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README

reop - reasonable expectation of privacy

intro

reop is a simple, semi-modern wannabe PGP clone.

For early history and background, consult the original flak post:
http://www.tedunangst.com/flak/post/reop

reop

Supported operations include signing -S and verifying -V messages, plus a
variety of options for encrypting messages (-D -E). It does everything you’d
expect a PGP program to do. More accurately, it does everything I expect you
to expect a PGP program to do. I may be wrong, but it kills me to see people
reaching for the gpg or openssl hammer of infinite possibilities for the
simplest of tasks. Limitations below.

There is a (short) manual, of course, but there aren’t so many options that
you should need to consult it more than once. Usually the short help text
should be sufficient to get you started. I’ve tried to keep the option
mnemonics reasonable.

reop -G -i tedu # create tedu key pair
reop -E -i ralph -m message # encrypt a message for ralph
reop -D -x message.enc # ralph decrypts my message

The full manual is in reop.1. Also available preformatted as reop.txt.

I had a short lived plan to support the real OpenPGP standard, but as I was
scrolling through it, I came across the words “ASN.1 Object Identifiers” and
my monitor went blank to prevent permanent damage. As it is, reop implements
a sort of look-alike/feel-alike facsimile of the standard.

Example:

-----BEGIN REOP SIGNED MESSAGE-----
"So, you're the UNIX guru."
At the time, Randy was still stupid enough to be flattered by this attention,
when he should have recognized them as bone-chilling words.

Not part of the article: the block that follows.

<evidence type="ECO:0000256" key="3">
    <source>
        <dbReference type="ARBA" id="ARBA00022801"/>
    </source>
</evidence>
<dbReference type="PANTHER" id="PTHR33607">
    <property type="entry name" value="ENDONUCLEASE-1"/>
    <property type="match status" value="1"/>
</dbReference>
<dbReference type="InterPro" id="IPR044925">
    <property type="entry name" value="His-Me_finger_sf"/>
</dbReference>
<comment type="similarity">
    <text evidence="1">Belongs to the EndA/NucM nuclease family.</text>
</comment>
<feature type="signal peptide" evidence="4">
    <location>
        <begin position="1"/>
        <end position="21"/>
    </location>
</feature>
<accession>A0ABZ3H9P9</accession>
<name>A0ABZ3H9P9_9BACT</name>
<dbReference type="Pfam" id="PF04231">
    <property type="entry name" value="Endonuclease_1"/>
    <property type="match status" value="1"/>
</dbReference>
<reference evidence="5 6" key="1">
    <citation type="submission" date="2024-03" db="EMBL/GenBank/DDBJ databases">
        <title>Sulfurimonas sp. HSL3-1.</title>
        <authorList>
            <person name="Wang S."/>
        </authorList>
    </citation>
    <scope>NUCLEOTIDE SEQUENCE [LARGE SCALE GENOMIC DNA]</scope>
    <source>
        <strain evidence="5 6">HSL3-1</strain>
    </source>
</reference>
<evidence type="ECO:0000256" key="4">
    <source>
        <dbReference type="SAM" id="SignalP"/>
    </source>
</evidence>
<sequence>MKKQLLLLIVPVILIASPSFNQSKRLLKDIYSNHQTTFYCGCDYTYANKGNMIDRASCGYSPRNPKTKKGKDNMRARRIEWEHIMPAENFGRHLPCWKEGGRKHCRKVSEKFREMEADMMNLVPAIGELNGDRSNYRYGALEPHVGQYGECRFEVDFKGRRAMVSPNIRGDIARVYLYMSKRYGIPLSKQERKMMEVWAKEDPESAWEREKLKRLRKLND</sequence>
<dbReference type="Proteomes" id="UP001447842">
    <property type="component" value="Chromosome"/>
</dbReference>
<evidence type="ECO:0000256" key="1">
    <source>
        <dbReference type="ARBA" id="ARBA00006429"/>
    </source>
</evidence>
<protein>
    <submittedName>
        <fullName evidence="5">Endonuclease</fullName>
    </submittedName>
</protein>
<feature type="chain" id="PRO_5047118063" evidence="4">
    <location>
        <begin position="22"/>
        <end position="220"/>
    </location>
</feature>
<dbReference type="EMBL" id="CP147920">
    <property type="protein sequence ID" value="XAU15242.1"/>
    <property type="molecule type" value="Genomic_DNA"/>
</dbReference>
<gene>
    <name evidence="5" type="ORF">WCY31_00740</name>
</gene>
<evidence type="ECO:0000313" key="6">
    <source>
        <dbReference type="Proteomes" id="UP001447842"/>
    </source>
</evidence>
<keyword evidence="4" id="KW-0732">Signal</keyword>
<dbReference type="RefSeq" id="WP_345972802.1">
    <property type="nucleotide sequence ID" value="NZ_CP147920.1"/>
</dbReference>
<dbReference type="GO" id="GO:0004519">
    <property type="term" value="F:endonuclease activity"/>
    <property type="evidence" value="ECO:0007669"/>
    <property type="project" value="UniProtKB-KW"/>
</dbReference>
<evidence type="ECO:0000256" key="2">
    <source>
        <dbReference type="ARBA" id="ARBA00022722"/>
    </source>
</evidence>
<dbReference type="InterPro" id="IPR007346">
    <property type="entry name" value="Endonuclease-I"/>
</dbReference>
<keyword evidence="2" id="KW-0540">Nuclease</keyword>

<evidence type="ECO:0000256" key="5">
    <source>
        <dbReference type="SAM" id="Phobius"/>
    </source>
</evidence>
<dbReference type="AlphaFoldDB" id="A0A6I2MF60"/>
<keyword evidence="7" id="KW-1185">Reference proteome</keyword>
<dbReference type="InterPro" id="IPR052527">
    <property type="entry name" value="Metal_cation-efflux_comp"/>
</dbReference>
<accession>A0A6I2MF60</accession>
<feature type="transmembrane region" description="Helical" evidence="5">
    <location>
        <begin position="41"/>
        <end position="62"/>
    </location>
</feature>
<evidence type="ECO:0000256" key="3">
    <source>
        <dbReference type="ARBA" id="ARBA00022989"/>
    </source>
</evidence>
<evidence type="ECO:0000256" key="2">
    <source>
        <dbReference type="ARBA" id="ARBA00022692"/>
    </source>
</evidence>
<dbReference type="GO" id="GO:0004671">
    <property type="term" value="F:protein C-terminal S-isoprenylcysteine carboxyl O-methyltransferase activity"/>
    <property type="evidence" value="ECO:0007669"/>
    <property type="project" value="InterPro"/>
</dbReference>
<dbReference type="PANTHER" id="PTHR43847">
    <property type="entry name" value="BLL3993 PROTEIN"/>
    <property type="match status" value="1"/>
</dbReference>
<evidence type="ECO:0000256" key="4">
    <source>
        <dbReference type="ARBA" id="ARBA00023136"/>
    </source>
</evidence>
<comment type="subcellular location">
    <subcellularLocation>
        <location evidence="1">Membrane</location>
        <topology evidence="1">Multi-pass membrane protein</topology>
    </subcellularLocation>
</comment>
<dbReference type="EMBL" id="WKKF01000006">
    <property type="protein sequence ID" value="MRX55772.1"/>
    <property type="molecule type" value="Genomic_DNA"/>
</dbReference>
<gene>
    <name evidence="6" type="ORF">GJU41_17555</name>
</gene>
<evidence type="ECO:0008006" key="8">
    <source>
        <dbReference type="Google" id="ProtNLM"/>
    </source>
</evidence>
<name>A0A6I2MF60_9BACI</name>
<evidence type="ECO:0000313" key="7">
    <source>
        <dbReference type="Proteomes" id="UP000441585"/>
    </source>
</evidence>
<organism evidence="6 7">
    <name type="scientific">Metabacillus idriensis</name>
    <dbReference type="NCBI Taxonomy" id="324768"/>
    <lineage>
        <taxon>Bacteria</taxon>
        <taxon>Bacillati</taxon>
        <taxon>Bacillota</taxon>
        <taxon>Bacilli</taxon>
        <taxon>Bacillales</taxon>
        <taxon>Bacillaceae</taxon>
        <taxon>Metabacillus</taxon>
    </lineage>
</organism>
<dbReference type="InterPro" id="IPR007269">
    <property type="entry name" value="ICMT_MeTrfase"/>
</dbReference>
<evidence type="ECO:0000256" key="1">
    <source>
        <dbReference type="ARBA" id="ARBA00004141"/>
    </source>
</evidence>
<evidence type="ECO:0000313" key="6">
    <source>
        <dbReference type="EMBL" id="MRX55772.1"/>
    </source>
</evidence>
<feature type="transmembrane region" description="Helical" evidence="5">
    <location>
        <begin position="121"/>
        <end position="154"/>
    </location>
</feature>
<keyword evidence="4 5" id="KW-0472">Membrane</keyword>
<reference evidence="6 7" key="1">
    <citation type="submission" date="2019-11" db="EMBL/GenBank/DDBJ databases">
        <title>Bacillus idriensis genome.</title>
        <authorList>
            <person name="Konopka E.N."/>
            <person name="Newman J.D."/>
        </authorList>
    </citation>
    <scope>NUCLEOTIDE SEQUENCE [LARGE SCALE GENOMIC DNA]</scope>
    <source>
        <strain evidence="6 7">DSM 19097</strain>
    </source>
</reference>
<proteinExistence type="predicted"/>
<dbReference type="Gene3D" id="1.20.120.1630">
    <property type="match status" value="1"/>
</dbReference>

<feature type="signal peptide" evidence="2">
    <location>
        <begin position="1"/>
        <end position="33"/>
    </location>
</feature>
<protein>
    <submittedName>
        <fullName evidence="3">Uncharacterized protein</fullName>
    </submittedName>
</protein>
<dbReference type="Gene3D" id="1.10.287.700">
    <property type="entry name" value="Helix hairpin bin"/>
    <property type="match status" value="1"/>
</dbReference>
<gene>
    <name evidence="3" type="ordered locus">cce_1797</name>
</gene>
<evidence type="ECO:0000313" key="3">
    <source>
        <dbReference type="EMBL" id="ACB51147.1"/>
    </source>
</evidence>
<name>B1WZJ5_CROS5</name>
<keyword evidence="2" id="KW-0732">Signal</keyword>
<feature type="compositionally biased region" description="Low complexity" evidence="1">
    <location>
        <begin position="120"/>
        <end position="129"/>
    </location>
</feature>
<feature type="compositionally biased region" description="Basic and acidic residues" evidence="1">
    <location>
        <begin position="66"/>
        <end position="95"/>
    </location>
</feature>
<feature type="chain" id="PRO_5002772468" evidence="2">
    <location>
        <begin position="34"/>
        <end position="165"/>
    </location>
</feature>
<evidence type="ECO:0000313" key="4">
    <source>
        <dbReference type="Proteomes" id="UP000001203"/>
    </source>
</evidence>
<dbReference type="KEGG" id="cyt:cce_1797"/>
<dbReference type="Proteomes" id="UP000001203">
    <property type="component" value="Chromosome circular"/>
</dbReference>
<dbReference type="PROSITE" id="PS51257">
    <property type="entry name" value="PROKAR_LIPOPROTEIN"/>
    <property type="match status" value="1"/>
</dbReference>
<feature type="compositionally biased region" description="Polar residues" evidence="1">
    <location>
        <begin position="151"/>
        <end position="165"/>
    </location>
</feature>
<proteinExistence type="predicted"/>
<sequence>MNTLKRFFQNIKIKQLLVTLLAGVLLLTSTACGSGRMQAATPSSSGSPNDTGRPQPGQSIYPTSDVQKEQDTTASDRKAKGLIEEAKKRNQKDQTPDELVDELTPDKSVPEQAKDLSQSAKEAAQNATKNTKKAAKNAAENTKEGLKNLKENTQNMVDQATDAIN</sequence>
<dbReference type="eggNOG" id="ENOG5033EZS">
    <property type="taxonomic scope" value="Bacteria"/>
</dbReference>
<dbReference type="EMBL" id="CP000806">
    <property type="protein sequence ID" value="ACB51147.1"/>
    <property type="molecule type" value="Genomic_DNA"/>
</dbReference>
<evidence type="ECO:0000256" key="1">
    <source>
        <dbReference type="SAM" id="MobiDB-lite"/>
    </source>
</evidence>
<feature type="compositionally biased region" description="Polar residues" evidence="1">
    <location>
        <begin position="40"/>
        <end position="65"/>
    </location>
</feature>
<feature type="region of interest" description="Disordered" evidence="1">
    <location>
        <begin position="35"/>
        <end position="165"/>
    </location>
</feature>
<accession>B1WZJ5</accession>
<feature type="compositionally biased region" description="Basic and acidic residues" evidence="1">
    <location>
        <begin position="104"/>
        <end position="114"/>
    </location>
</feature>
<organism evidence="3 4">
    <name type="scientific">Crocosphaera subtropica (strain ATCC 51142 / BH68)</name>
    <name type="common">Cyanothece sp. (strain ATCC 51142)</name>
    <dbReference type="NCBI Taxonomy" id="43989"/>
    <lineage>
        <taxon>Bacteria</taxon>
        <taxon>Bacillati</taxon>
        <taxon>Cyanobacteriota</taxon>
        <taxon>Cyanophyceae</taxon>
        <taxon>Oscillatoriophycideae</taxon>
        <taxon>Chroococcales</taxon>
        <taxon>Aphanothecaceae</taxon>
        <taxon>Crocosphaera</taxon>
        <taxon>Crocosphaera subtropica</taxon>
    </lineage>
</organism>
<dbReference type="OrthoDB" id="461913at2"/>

-----BEGIN REOP SIGNATURE-----
ident:tedu
RWS1l0sm+eG0IZ7/JZ7V3Ct584XleF33BQkIiXmHNHjHKWTBZprpVPeiLsCpkRFL1m0y3z7xFBkx
nzoNVbTELwB932C1rdllJwQ=
-----END REOP SIGNED MESSAGE-----

A reop key technically consists of two keys (one for signing, one for
encrypting). The interesting part of a reop public key fits in a tweet
(the ----- decoration stuff is too much though).

-----BEGIN REOP PUBLIC KEY-----
ident:tedu
RWRDU7WXSyb54bQhy9CZ7Qq6kUZMeOkxDeFNDOU/jl6oQp+vfgGbIP9mRinCQ/pnpvqCMjLnDG7I
I8gMZw/P6zJ+jEaFZX+9pTyCYA==
-----END REOP PUBLIC KEY-----

You don’t get to pick your algorithms. I pick them (sort of; nacl picked
them). There is theoretical support for future algorithm changes. In general,
reop only asks questions that only the user can answer, and which the user
should be able to answer. Fewer features -> fewer feature options -> fewer
commands to edit, adjust, and otherwise tweak those options.

crypto

All the crypto comes from nacl (indirectly via libsodium). Specifically,
reop uses crypto_sign (Ed25519), crypto_box (Curve25519, Salsa20, and
Poly1305) and crypto_secretbox (Salsa20 and Poly1305). I have not personally
vetted these functions. Internet told me they were safe.

While it's possible to use these constructions to provide sender
confidentiality, I'm not sure it's a good fit for reop. It doesn't
align with how the tool is likely to be used, and sender identity will most
likely leak some other way. Better IMO to simply not make that promise.

Nonces, where necessary, are generated randomly.

limitations

There’s no support for key revocation, or long chains of certificates, or
partial trust, or key servers. For the most part, I think this is feel good
wankery that doesn’t accomplish as much as one would like. I wonder how many
people have ever revoked their PGP keys to see how it works in practice. The
reop trust model is very simple. You can probably even understand it.

Keys don’t expire. If we expand the scope of inquiry slightly to TLS certs,
I’ve lost count of the problems I’ve seen caused by prematurely expiring
certs.  Number of times an expired cert has saved my ass? Zero. This is
arguably shortsighted, I know.

You can’t embed a JPG selfie into reop keys. Not even a tiny one.

reop doesn’t include a Tempest resistant font for viewing top zecret messages.

code

Should build on most unix platforms. sh configure; make. Be sure to have
libsodium installed first.

The current code should always build and mostly work, but tagged releases
(with tarballs) probably work better, or at least are a known quantity.

Refer to the devnotes.txt file for more information about technical innards.

history (notable versions and changes)

1.0
Initial release

1.1.1
Binary encrypted messages (-b option)

2.1
More secure encrypted message format (default)

3.0 (unreleased)
Passwords can be passed in REOP_PASSPHRASE. Remove passwords on stdin support.